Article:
Expert Q & A


Assessing a Senior's Function and Fall Risk

Nov 09, 2012 10:17AM
Question: My uncle aged 60 lives alone in a 2-story house and I worry about his safety. What do you suggest?

Fall Prevention Expert,  Dr. Rein Tideiksaar
Answer:
Every family worries about the safety of an aging relative. And for good reason. Falls are one of the most serious issues facing elders. About one-half of all falls suffered by elders take place within the familiar surroundings of one’s home (i.e., occurring in the bedroom, bathroom, living room, on the stairs, etc.). Most mishaps occur during everyday routine activities (such as, walking; getting up from bed, chairs, or toilet; going up and down stairs; reaching or bending to place or retrieve objects; etc.)

As we grow older, the onset of age –related physical changes and chronic health conditions (diabetes, Parkinson’s disease, arthritis, etc.) can result in difficulties with everyday activities, thereby placing elders at risk of falling. For example, a decline in vision might cause one to misjudge distances, such as steps. Muscle weakness can affect one's balance, thus increasing the chances of falling when getting up from a chair or stepping into the shower. A stiffening of the knees may result in walking with a ‘shuffle’, which can lead to trips and slips. Likewise, unsafe environments by themselves can lead to problems with everyday activities and fall risk. For example, poor lighting can lead to trouble seeing slip and trip hazards. Getting up from low-seated chairs or toilets can easily cause balance loss in elders with limited muscle strength.

Will your uncle be safe living alone? If your uncle is reasonably healthy and is able to get up from chairs, walk, climb steps and maintain good balance, the likelihood of falling in his home is low. Even so, I’d recommend some simple safety steps that are sensible for ALL ages, such as maintaining good lighting (especially by the stairway), keeping pathways free of clutter/obstacles, and removing slippery throw rugs. I’d also suggest watching for warning signs of failing health and fall risk, such as unexplained bruising, skin scrapes, trouble getting up from chairs (a sign of muscle weakness) or difficulty with walking, balance and mobility.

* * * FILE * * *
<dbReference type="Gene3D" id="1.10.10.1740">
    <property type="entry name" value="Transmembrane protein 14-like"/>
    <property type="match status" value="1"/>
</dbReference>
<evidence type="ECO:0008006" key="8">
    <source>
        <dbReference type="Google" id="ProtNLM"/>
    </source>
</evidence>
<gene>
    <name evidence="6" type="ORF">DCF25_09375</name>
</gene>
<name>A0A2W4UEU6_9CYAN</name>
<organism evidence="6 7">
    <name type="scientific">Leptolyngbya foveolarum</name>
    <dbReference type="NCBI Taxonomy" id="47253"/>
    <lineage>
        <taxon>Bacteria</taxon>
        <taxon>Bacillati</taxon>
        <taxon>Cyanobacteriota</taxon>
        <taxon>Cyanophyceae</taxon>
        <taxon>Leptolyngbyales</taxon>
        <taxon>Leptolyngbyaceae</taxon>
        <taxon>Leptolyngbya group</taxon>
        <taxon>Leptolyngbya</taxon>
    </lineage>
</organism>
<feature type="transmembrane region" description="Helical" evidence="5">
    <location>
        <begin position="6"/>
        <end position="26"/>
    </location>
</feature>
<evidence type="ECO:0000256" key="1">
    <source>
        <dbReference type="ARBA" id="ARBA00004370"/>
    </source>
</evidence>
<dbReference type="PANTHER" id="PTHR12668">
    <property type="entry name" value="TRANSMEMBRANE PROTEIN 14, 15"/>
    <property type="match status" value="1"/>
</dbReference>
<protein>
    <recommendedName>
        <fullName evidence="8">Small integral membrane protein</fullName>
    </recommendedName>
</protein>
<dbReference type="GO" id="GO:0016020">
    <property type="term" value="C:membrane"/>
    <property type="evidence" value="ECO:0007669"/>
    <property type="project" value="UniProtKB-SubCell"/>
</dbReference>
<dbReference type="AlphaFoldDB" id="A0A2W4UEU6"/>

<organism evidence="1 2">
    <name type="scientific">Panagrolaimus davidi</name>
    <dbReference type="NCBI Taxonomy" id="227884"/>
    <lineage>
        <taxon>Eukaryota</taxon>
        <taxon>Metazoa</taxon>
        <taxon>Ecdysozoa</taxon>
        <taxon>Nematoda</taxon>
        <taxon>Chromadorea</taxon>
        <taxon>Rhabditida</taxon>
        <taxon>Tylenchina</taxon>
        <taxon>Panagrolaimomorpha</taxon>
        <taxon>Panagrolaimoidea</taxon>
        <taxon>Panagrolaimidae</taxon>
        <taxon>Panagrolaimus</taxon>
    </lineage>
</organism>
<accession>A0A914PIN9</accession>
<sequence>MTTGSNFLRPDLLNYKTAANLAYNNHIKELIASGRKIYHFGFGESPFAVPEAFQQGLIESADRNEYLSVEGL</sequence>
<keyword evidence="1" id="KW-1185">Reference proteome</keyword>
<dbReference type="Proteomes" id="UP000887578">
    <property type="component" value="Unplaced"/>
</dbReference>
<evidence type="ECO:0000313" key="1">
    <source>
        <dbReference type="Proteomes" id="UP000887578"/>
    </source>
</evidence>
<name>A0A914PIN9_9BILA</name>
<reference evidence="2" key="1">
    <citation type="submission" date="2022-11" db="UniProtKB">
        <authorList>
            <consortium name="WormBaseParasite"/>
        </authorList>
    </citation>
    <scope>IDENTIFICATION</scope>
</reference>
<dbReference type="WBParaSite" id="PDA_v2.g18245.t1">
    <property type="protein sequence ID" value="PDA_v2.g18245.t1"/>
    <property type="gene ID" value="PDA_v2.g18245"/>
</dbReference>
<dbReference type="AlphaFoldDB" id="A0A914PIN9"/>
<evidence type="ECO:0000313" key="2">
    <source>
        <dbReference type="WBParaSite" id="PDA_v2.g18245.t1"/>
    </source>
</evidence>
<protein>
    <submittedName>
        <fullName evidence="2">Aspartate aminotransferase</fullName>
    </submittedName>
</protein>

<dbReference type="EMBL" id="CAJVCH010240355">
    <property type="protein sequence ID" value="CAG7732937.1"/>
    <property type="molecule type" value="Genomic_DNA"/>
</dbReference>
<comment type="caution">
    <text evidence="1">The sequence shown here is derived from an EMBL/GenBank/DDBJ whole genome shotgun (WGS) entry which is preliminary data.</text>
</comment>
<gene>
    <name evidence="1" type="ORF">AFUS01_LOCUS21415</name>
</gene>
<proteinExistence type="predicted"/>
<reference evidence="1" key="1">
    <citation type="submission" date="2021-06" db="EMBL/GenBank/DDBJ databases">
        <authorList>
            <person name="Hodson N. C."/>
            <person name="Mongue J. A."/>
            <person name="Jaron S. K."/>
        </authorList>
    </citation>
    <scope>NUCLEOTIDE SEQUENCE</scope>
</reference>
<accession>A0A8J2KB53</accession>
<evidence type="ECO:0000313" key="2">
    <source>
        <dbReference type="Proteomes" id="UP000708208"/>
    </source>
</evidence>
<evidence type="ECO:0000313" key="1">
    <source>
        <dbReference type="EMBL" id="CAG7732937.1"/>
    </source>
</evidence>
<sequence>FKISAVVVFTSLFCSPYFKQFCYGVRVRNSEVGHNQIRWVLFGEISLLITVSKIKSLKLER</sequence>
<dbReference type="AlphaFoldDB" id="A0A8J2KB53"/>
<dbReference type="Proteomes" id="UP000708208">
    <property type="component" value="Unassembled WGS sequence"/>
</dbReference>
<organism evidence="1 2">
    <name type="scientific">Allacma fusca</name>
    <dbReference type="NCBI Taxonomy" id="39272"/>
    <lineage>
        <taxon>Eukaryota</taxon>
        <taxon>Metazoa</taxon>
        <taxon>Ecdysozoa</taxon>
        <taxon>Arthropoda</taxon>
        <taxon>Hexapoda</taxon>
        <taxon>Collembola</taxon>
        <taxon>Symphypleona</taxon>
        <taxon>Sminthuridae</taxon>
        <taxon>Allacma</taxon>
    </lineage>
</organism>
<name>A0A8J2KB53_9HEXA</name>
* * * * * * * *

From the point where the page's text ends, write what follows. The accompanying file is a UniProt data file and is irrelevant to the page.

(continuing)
On the other hand, if your uncle’s health is starting to deteriorate and he’s already experiencing problems with his everyday activities, he may be at risk of falling. I’d suggest a visit to his doctor to check out his health and risk status. At the same time, I’d recommend a home visit by an occupational therapist who can assess your uncle’s function and fall risk, and suggest specific safety measures.

You mentioned that your uncle lives in a 2-story house; obviously the stairway is a safety concern for you. Maybe you’re even considering re-locating your uncle’s bedroom/bathroom to the first floor to avoid the risk of a stairway fall. But before you act, consider this: routinely walking up/down the stairway may actually protect against falling. People living in multi-story houses with stairways generally have better balance than people living in single story houses without stairways (walking stairs on a daily basis increases leg strength and balance). For safety, I’d make sure that the stairs are equipped with handrails on both sides and well lit, especially by the top/bottom steps (most stairway falls occur while missing the first/last step).

Lastly, attempting to eliminate the risk of falling entirely in your uncle is impracticable; at any age, we are all slaves to gravity and can accidentally slip or trip. The trick is to find the right balance between risk and safety. No doubt, your uncle is probably typical of most aging persons; they cherish their autonomy and independence. Have the courage to allow your uncle to live as independently and freely as possible, even if it means accepting some risk and putting up with occasional bruises/skin scrapes. But also let your uncle know that you are concerned about his safety and will work with him to prevent falls. Elders want to feel that they have some control over their lives. This can be achieved by making elders a part of the safety discussion and decision planning regarding their risk and the need for safety.

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Rein Tideiksaar Ph.D., PA-C is the founder and president of FallPrevent, LLC, a consulting company that provides educational, legal and marketing services related to fall prevention in the elderly. Dr Tideiksaar is a gerontologist and a geriatric physician's assistant. He has been active in the area of fall prevention for over 30 years, and has designed numerous educational and clinical fall prevention programs.  For more information, go to http://about.me/drrein
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